French listening and oral production

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Le Baron
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Re: French listening and oral production

Postby Le Baron » Tue May 17, 2022 3:38 pm

BeaP wrote:What I want to emphasise is that how you prepare before going out to the wild is crucial. And a teacher should talk about this. And yes, sometimes people need to learn. (One example I've found is verb forms. Those who don't know the most frequent forms of irregular verbs, won't be able to speak.) But I accept that others feel that it works in a different way, I just wanted to add another point of view.

In what way do we disagree? I read all the above (including the bit I didn't quote) and I agree with all of it. In that video above it seems to me she isn't bypassing or dissuading people from learning and preparing, indeed she is addressing students who have done a lot of that already, but who shy away from active speaking and fall back into the comfort of more learning to avoid looking foolish.

You've been and done the speaking, you've made the effort. Perhaps because you wanted to. This is the crucial step which quite a lot of people don't do, and are preparing for forever. Or at least for long after they could have started using the language. I think her only message in that regard - which may be trite, but true - is that you learn speaking by speaking. Just like you learn reading by reading. Just like you learn listening by listening. That's fair isn't it?
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MorkTheFiddle
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Re: French listening and oral production

Postby MorkTheFiddle » Tue May 17, 2022 6:10 pm

Le Baron wrote:There are other people interviewed who speak French as an L2 (often very well) like Omar Sharif or fluent but less accomplished with pronunciation like Ingrid Bergman. Bergman is so confident that even when she makes mistakes it's charming and no-one cares.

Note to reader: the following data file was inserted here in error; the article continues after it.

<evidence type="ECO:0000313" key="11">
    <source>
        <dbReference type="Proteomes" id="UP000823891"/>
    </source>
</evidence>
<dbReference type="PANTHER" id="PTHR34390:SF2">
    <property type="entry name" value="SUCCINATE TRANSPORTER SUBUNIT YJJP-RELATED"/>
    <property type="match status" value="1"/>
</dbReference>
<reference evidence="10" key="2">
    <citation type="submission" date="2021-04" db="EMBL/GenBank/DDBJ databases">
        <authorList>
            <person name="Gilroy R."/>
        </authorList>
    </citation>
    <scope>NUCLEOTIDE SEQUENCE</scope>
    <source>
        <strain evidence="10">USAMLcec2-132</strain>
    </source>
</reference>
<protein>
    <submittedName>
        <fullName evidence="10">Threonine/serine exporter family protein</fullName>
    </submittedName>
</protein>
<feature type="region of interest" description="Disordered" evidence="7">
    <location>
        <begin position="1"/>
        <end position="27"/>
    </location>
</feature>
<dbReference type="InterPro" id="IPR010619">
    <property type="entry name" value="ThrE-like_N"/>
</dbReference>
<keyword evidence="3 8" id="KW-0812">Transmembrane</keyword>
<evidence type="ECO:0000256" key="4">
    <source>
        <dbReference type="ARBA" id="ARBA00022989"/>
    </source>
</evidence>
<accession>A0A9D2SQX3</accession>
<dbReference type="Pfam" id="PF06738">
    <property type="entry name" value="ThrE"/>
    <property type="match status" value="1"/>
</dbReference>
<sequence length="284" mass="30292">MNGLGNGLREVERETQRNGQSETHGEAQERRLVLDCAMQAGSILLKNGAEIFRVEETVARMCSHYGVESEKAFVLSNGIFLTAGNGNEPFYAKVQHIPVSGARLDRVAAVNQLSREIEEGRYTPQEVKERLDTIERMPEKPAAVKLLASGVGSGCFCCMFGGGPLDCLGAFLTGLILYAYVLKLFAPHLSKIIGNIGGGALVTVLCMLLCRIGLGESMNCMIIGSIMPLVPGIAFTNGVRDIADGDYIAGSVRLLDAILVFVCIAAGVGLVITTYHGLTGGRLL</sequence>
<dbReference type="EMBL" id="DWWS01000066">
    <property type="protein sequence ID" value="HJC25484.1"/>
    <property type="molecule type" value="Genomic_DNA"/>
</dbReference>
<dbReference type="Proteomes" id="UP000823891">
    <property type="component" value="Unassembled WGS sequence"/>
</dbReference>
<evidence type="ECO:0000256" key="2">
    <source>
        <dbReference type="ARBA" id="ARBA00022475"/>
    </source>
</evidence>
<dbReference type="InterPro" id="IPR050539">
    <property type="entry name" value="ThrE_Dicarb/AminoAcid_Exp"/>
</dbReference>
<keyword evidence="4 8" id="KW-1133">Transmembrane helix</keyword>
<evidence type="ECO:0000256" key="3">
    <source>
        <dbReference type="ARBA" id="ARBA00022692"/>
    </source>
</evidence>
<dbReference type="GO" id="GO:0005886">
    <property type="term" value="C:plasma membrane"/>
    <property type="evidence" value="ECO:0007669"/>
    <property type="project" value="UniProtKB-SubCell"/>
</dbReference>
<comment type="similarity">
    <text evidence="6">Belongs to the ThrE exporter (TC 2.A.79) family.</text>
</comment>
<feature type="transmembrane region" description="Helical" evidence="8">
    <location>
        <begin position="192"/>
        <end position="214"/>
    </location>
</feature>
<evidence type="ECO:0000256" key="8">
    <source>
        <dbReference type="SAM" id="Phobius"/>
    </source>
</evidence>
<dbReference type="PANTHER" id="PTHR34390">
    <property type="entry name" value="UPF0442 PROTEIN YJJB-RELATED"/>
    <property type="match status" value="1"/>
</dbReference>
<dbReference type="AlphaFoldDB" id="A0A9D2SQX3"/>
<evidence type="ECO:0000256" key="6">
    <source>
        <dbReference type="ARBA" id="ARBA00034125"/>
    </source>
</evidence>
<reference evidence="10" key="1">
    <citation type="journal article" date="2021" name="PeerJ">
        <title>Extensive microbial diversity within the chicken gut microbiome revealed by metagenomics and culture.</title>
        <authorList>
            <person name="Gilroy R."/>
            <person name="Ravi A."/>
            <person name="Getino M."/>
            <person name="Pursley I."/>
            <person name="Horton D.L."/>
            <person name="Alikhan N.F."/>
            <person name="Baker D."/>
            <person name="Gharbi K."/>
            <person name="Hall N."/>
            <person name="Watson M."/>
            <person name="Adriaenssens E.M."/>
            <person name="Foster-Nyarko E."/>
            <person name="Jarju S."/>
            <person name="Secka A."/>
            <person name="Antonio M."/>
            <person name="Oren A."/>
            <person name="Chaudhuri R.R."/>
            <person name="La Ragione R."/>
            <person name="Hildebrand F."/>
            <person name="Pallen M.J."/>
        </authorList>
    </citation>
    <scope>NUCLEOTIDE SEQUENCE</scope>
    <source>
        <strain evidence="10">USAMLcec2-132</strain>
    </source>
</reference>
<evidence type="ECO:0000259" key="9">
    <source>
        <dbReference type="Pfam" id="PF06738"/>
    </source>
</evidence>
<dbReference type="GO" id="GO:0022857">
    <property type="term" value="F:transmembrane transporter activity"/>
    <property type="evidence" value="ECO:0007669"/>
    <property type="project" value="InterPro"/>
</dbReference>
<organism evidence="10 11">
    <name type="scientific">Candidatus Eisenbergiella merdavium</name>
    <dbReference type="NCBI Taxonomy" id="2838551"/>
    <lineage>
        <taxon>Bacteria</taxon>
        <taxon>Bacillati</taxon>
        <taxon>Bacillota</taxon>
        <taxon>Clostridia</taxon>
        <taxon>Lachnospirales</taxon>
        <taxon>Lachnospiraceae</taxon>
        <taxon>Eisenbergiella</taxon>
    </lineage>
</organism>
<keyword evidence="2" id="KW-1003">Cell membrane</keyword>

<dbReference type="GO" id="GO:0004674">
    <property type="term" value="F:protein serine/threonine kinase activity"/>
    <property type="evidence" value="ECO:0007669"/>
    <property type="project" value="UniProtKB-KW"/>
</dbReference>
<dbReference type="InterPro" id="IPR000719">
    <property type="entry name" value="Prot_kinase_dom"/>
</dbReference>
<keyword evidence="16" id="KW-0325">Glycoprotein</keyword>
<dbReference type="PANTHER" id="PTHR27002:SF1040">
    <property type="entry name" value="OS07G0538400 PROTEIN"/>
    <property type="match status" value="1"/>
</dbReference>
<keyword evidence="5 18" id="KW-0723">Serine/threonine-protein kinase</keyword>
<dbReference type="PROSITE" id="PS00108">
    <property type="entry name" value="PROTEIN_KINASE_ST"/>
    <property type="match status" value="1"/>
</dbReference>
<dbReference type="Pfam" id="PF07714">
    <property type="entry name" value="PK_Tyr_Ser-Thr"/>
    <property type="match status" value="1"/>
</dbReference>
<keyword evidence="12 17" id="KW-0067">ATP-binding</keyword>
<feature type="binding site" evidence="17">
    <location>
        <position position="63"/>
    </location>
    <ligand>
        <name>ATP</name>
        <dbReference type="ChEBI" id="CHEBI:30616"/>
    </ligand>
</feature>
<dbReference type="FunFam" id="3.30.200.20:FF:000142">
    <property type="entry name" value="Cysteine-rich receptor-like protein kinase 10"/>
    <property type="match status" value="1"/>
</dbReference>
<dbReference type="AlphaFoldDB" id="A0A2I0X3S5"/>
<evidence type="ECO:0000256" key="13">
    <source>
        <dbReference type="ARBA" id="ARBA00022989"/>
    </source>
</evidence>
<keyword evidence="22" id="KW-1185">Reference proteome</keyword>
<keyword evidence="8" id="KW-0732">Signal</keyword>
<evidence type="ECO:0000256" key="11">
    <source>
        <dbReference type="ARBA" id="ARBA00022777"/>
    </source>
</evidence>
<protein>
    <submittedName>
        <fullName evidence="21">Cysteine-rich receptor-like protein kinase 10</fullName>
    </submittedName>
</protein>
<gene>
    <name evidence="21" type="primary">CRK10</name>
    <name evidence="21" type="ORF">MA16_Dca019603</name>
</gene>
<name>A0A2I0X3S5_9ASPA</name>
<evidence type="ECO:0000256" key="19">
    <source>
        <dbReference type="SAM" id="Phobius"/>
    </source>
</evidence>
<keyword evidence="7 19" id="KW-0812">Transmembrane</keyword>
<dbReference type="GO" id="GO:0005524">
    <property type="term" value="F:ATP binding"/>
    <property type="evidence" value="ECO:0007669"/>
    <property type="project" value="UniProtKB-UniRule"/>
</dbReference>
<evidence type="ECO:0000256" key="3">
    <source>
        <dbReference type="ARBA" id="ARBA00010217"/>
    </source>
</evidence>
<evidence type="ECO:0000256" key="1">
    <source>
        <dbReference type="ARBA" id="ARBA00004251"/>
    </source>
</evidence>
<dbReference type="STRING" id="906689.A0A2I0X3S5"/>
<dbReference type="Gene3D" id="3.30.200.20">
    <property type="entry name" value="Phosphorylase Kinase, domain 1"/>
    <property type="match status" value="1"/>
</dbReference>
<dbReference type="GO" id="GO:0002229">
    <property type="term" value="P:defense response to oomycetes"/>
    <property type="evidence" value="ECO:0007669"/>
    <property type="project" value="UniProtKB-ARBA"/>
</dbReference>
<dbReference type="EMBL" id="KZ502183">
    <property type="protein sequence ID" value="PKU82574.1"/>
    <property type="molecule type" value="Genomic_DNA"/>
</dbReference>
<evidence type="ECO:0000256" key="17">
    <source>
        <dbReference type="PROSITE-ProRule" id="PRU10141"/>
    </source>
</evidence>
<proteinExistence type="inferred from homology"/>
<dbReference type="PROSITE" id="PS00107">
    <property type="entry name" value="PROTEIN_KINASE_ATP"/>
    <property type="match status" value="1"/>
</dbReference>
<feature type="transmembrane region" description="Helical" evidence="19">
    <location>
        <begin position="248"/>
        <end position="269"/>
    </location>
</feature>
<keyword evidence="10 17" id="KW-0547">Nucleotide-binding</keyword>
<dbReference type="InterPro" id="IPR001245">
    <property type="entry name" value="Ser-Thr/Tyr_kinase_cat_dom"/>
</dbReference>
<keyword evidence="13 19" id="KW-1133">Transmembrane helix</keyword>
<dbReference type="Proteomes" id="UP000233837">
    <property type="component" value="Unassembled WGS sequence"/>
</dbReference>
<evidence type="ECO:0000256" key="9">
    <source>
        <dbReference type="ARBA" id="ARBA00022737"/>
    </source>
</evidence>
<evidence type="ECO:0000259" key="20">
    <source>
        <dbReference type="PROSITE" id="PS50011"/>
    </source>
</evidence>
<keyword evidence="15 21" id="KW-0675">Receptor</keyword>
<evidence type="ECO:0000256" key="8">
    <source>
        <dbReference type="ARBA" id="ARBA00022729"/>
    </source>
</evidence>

So last night I listened to a few minutes of the interview with Ingrid Bergman. No surprise, I detected no accent or mistakes, but I did understand her, mostly. Deneuve is going to be a big challenge for me. ;)
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Re: French listening and oral production

Postby Le Baron » Tue May 17, 2022 6:52 pm

MorkTheFiddle wrote:So last night I listened to a few minutes of the interview with Ingrid Bergman. No surprise, I detected no accent or mistakes, but I did understand her, mostly. Deneuve is going to be a big challenge for me. ;)

I just went for a listen to put it fresh in my mind. Did you really hear no accent? She also specifically uses the 'dental' Spanish type 'r'. Which does actually still exist in some parts of France (I heard it in Biarritz), but it's not common for a foreign learner. In general I found her pleasant to listen to.
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Re: French listening and oral production

Postby MorkTheFiddle » Tue May 17, 2022 7:01 pm

Ha, ha. Nope, didn't notice anything. Pretty sorry, I know. But she was as you say pleasant to listen to. I'll have to go back and listen to the whole thing.
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lusan
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Re: French listening and oral production

Postby lusan » Fri May 20, 2022 10:39 pm

BeaP wrote:
I don't think we differ from this aspect. I also think that conversation practice is beneficial. My point was only that for oral production you need a limited amount of active vocabulary and grammar, which in self-study can be attained through intensive work with good dialogues and (I also agree on this) grammar drills, repetition practice. (You're right, sooner or later one needs to use the things learned and put them into practice.)


100 %. I do it for French FSI and I have to developed my own exercises for Italian. A minimum active word set does marvel. I do it even for both English and Spanish then when I speak/write I reduce my voc. I just want to communicate the point and move on... why to use 10 words when I can use 5? I'm ok speaking like a teenager!

BeaP wrote:On the other hand, listening (and reading) requires a huge passive vocabulary, that you won't find in A1-A2 materials. It might be a bit easier for you, because of the similarity between your native language and the ones you're learning, but I think even you needed a lot of time to have a good understanding of French speech. Imagine Carmody, a native English speaker. When you speak with someone, and people recognise that you're not a native speaker, they usually speak slower, don't use very rare or academic vocabulary. You can ask for clarification, ask the other to rephrase a sentence, define the meaning of a word. And there's no problem with that, the main goal is effective communication. However, when you listen to videos, speeches, a theatre performance or anything, you can't say that you have a problem, and most of the time (IRL) you can't even jump back 5-10 seconds and listen to things again. That's why I think listening is the hardest skill to master.